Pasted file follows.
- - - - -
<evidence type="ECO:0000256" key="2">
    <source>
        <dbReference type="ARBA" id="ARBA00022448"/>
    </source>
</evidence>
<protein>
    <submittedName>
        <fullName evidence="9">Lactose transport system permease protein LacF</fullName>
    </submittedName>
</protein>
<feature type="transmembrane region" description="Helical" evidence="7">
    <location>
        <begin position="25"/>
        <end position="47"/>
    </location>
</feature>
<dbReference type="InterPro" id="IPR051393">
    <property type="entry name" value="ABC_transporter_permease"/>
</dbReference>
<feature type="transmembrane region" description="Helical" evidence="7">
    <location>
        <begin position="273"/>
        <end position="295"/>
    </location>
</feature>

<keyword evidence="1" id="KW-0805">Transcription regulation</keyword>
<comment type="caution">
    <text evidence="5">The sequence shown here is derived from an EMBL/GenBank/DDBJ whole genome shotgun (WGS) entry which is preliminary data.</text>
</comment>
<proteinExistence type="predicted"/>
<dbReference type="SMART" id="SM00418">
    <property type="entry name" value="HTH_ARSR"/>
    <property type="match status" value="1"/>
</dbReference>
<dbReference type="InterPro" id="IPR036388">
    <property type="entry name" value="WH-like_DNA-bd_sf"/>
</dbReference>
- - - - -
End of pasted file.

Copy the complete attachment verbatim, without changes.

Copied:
<evidence type="ECO:0000256" key="2">
    <source>
        <dbReference type="ARBA" id="ARBA00022448"/>
    </source>
</evidence>
<protein>
    <submittedName>
        <fullName evidence="9">Lactose transport system permease protein LacF</fullName>
    </submittedName>
</protein>
<feature type="transmembrane region" description="Helical" evidence="7">
    <location>
        <begin position="25"/>
        <end position="47"/>
    </location>
</feature>
<dbReference type="InterPro" id="IPR051393">
    <property type="entry name" value="ABC_transporter_permease"/>
</dbReference>
<feature type="transmembrane region" description="Helical" evidence="7">
    <location>
        <begin position="273"/>
        <end position="295"/>
    </location>
</feature>

<keyword evidence="1" id="KW-0805">Transcription regulation</keyword>
<comment type="caution">
    <text evidence="5">The sequence shown here is derived from an EMBL/GenBank/DDBJ whole genome shotgun (WGS) entry which is preliminary data.</text>
</comment>
<proteinExistence type="predicted"/>
<dbReference type="SMART" id="SM00418">
    <property type="entry name" value="HTH_ARSR"/>
    <property type="match status" value="1"/>
</dbReference>
<dbReference type="InterPro" id="IPR036388">
    <property type="entry name" value="WH-like_DNA-bd_sf"/>
</dbReference>